The second inter-Korean summit is over, the two leaders have parted, Kim Jong Il to his DVD player with a load of new movies and Korean dramas, Roh Moo Hyun to his kitchen for a few (tons of) mushrooms.
In addition to the gifts, the banquets, the speeches and the photo ops, the two leaders also signed the "Declaration on the Advancement of South-North Korean Relations, Peace and Prosperity" as South Korea's Yonhap translates it, or the "Declaration for Development of North-South Relations and Peace and Prosperity" as North Korea's KCNA writes it.
There are minor differences between the English translations of the two texts. Some are just standard adjustments in phrasing, and the difference in order of South and North or North and South. In the South Korean version, when they refer to doing things for all of Korea, they say "the Korean people" whereas the North Koreans use "the nation," a reflection of the south Korean sensitivities and the North Korean emphasis on the artificialness of separation. This sense is repeated in the section on Kaesong, where South Korea talks about "the special nature of inter-Korean cooperative projects" and North Korea phrases it "the peculiarities of cooperation undertakings between compatriots."
Perhaps the most striking instance of translation differences of this nature comes in the first point, where the South says "The South and the North have agreed to resolve the issue of unification on their own initiative and according to the spirit of 'by-the-Korean-people-themselves,'" and the North says "The north and the south agreed to independently solve the reunification issue in the spirit of 'By our nation itself', put the dignity and interests of the nation above all and orientate everything to this objective."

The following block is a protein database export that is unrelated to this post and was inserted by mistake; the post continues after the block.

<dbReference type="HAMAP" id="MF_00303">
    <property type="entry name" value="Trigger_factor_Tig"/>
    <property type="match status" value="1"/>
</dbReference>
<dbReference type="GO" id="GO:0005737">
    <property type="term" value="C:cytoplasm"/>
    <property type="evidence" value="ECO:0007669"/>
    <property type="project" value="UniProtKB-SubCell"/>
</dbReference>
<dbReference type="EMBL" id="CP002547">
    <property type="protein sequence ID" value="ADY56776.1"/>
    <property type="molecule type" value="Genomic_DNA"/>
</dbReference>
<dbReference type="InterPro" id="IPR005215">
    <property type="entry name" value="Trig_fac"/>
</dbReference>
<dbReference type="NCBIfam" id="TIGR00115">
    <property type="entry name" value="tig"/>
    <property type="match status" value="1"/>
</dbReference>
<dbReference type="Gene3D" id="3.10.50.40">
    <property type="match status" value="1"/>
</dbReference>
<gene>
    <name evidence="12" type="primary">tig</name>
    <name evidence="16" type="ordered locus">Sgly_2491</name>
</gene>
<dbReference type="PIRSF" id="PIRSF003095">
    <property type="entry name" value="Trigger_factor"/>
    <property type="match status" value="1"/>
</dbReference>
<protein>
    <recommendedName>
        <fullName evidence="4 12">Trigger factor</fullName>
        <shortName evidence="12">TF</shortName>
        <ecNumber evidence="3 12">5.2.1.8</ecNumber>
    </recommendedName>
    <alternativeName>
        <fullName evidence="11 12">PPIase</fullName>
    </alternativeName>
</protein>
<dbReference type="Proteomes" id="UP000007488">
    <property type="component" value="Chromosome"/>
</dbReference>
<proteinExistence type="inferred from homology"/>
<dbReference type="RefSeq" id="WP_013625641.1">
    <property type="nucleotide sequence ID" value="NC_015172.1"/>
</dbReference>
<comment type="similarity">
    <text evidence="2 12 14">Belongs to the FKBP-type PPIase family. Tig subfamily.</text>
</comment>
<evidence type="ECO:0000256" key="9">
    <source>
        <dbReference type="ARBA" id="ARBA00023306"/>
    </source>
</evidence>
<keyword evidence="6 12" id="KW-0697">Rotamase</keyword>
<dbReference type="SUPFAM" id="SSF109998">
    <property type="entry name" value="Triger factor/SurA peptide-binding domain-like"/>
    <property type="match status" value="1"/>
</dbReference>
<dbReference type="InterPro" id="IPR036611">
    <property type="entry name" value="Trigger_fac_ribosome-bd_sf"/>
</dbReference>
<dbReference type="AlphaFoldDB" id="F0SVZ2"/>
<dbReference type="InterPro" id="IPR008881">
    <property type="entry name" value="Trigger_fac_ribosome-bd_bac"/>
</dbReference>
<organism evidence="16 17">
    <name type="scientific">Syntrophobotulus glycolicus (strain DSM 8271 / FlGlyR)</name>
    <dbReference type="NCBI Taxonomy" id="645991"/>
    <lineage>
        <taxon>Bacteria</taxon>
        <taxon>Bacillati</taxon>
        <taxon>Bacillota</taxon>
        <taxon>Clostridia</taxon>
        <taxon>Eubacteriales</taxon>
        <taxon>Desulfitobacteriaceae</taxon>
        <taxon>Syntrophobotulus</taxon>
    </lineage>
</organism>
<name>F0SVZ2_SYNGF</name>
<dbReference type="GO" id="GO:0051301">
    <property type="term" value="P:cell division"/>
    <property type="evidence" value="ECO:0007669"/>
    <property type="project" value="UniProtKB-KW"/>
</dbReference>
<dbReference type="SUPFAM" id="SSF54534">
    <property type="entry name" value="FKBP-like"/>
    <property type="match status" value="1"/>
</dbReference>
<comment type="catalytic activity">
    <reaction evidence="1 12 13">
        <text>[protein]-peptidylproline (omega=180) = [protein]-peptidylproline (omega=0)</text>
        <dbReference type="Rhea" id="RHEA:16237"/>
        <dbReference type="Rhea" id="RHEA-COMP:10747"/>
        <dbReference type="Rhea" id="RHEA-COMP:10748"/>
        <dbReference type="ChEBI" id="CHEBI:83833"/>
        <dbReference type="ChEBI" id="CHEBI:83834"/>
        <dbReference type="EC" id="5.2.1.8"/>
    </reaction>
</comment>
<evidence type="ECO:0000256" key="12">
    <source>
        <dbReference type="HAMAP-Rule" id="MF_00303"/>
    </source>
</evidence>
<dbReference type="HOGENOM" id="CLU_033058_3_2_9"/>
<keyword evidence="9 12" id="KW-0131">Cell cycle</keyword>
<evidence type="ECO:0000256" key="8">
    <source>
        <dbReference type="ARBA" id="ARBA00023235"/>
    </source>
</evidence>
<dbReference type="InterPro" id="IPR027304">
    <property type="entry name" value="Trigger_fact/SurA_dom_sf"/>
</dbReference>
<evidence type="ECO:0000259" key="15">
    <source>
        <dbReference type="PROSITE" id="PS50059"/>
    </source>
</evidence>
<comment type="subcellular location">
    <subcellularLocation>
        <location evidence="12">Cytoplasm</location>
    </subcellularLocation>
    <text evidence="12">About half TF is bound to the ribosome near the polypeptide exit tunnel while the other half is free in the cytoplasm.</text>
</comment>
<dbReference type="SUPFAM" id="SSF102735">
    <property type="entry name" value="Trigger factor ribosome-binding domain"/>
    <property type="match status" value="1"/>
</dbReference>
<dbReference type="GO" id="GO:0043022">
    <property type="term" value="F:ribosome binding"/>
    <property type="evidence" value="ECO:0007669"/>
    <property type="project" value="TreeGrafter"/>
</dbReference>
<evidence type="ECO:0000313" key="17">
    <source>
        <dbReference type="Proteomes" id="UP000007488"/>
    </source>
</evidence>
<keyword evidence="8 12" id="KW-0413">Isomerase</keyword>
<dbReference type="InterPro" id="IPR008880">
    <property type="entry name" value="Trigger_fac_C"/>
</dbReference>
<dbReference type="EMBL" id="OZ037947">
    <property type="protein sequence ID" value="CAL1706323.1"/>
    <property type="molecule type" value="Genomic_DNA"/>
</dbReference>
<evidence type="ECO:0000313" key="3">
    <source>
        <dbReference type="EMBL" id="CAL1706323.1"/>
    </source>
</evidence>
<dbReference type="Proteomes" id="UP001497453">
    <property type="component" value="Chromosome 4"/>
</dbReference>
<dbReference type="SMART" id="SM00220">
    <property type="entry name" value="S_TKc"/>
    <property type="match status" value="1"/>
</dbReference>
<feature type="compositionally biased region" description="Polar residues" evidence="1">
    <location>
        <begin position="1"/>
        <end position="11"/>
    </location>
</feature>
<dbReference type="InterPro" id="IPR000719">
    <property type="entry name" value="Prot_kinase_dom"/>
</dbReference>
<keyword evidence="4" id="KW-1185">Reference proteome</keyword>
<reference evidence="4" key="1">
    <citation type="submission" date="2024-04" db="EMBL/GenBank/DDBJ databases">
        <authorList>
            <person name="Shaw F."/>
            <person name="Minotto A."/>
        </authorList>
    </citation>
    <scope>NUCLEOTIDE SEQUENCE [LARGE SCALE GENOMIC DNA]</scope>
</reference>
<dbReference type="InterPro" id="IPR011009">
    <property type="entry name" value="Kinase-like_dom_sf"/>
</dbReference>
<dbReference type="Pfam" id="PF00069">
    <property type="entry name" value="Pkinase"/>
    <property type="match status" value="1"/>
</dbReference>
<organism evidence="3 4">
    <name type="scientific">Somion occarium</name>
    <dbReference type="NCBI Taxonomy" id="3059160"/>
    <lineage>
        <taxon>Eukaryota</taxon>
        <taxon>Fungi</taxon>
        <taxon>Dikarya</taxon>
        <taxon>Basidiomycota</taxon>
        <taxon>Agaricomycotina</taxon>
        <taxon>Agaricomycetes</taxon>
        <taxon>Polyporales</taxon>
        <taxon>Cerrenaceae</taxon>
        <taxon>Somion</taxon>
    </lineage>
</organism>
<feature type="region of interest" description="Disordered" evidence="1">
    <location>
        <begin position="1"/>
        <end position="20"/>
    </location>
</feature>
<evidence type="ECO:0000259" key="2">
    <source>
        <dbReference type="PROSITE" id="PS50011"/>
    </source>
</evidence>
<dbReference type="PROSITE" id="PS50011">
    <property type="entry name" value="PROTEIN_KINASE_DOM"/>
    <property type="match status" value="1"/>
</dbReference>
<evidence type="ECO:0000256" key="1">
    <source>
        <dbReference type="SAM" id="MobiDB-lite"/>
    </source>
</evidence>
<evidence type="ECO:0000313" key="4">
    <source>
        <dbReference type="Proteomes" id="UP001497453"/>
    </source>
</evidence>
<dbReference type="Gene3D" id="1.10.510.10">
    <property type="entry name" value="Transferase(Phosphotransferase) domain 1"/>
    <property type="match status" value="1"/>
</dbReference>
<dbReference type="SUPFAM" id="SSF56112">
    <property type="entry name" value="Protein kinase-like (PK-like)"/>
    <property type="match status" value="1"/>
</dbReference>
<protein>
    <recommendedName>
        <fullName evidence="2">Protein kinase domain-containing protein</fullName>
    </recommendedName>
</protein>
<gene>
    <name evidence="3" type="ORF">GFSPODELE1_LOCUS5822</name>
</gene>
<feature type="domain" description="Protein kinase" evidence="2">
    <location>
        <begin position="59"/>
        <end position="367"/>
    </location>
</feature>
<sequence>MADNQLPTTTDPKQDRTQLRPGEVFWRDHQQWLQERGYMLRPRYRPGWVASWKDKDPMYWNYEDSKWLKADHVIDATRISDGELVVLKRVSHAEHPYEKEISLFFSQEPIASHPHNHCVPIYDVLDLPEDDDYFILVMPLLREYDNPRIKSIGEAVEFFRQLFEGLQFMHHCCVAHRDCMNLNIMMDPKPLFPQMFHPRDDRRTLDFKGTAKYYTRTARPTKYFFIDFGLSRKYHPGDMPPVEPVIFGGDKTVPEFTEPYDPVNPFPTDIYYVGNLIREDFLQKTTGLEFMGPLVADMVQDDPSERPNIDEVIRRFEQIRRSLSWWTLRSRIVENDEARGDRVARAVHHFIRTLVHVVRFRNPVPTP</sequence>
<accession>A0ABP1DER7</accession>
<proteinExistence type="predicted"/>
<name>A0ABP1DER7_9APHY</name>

One other difference comes in the final section, where the two discuss future inter-Korean summits. The South side document is much more committed to the idea, saying "their highest authorities will meet frequently" while the North side is less committal, stating "the top leaders of both sides meet from time to time."
Differences aside, the document actually came out with a series of concrete goals, perhaps most noticeable being the agreements on road and rail transportation and maritime and port cooperation. North Korean premier Kim Yong Il was chosen for his post in part due to his work on the Ryongnam Ship Repair Factory near the port of Nampo, at the mouth of the Taedong River. His appointment, and the removal of Pak Pong Ju, was a shift in North Korea’s economic focus, and opened the way for the agreements on expanded economic zones, joint ship building facilities, and development of Haeju, long cut off from significant use due to the location of the NLL.
If Haeju, Nampo and Anbyon take off, this could prove a profitable place for joint economic ventures, as they have ready port access rather than the landlocked Kaesong or the isolated RaSon zone.
So maybe the two got more than mushrooms and movies. Maybe they will get some cash.